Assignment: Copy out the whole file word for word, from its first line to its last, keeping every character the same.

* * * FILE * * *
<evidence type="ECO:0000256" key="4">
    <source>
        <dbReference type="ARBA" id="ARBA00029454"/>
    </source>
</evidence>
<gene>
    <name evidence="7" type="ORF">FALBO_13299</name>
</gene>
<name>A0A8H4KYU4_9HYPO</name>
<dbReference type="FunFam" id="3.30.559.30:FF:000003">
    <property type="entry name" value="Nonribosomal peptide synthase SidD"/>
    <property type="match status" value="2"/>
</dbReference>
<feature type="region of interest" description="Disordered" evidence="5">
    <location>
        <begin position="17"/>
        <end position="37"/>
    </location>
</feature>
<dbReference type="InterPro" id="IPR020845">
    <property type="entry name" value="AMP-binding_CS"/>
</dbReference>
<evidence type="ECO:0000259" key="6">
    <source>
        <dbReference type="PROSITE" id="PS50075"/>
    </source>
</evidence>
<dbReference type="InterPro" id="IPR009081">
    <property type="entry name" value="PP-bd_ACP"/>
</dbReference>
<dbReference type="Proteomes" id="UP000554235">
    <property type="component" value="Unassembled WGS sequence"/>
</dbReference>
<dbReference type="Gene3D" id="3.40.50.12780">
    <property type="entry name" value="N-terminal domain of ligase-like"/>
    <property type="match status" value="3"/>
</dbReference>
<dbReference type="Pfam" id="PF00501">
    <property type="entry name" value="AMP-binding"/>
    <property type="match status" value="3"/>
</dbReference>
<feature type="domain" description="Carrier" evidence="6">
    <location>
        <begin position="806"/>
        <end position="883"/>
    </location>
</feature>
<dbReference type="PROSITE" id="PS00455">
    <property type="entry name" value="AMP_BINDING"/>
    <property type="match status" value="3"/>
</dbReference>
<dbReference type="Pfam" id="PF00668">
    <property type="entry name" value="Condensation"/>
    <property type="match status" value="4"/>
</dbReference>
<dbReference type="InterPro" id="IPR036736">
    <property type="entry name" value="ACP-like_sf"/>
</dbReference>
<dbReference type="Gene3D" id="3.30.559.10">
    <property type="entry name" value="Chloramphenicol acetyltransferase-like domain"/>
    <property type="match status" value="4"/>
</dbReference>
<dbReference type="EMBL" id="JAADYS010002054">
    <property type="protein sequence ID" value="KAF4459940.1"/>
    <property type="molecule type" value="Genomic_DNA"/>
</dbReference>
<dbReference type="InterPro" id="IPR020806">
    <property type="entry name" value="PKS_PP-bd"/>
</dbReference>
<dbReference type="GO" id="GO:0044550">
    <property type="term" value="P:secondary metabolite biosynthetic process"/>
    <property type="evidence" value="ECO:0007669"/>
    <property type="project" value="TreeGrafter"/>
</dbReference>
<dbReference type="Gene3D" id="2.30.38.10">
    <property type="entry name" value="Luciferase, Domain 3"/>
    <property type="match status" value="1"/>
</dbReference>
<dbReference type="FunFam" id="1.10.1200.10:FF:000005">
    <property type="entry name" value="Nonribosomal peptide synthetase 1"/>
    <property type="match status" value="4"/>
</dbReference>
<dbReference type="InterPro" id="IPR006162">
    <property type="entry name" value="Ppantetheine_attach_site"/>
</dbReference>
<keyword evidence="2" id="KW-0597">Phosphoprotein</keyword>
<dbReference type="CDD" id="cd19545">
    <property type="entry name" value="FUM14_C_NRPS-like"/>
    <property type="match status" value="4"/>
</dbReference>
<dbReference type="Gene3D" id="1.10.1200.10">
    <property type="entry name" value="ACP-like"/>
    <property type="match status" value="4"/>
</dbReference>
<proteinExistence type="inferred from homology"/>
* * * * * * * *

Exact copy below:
<evidence type="ECO:0000256" key="4">
    <source>
        <dbReference type="ARBA" id="ARBA00029454"/>
    </source>
</evidence>
<gene>
    <name evidence="7" type="ORF">FALBO_13299</name>
</gene>
<name>A0A8H4KYU4_9HYPO</name>
<dbReference type="FunFam" id="3.30.559.30:FF:000003">
    <property type="entry name" value="Nonribosomal peptide synthase SidD"/>
    <property type="match status" value="2"/>
</dbReference>
<feature type="region of interest" description="Disordered" evidence="5">
    <location>
        <begin position="17"/>
        <end position="37"/>
    </location>
</feature>
<dbReference type="InterPro" id="IPR020845">
    <property type="entry name" value="AMP-binding_CS"/>
</dbReference>
<evidence type="ECO:0000259" key="6">
    <source>
        <dbReference type="PROSITE" id="PS50075"/>
    </source>
</evidence>
<dbReference type="InterPro" id="IPR009081">
    <property type="entry name" value="PP-bd_ACP"/>
</dbReference>
<dbReference type="Proteomes" id="UP000554235">
    <property type="component" value="Unassembled WGS sequence"/>
</dbReference>
<dbReference type="Gene3D" id="3.40.50.12780">
    <property type="entry name" value="N-terminal domain of ligase-like"/>
    <property type="match status" value="3"/>
</dbReference>
<dbReference type="Pfam" id="PF00501">
    <property type="entry name" value="AMP-binding"/>
    <property type="match status" value="3"/>
</dbReference>
<feature type="domain" description="Carrier" evidence="6">
    <location>
        <begin position="806"/>
        <end position="883"/>
    </location>
</feature>
<dbReference type="PROSITE" id="PS00455">
    <property type="entry name" value="AMP_BINDING"/>
    <property type="match status" value="3"/>
</dbReference>
<dbReference type="Pfam" id="PF00668">
    <property type="entry name" value="Condensation"/>
    <property type="match status" value="4"/>
</dbReference>
<dbReference type="InterPro" id="IPR036736">
    <property type="entry name" value="ACP-like_sf"/>
</dbReference>
<dbReference type="Gene3D" id="3.30.559.10">
    <property type="entry name" value="Chloramphenicol acetyltransferase-like domain"/>
    <property type="match status" value="4"/>
</dbReference>
<dbReference type="EMBL" id="JAADYS010002054">
    <property type="protein sequence ID" value="KAF4459940.1"/>
    <property type="molecule type" value="Genomic_DNA"/>
</dbReference>
<dbReference type="InterPro" id="IPR020806">
    <property type="entry name" value="PKS_PP-bd"/>
</dbReference>
<dbReference type="GO" id="GO:0044550">
    <property type="term" value="P:secondary metabolite biosynthetic process"/>
    <property type="evidence" value="ECO:0007669"/>
    <property type="project" value="TreeGrafter"/>
</dbReference>
<dbReference type="Gene3D" id="2.30.38.10">
    <property type="entry name" value="Luciferase, Domain 3"/>
    <property type="match status" value="1"/>
</dbReference>
<dbReference type="FunFam" id="1.10.1200.10:FF:000005">
    <property type="entry name" value="Nonribosomal peptide synthetase 1"/>
    <property type="match status" value="4"/>
</dbReference>
<dbReference type="InterPro" id="IPR006162">
    <property type="entry name" value="Ppantetheine_attach_site"/>
</dbReference>
<keyword evidence="2" id="KW-0597">Phosphoprotein</keyword>
<dbReference type="CDD" id="cd19545">
    <property type="entry name" value="FUM14_C_NRPS-like"/>
    <property type="match status" value="4"/>
</dbReference>
<dbReference type="Gene3D" id="1.10.1200.10">
    <property type="entry name" value="ACP-like"/>
    <property type="match status" value="4"/>
</dbReference>
<proteinExistence type="inferred from homology"/>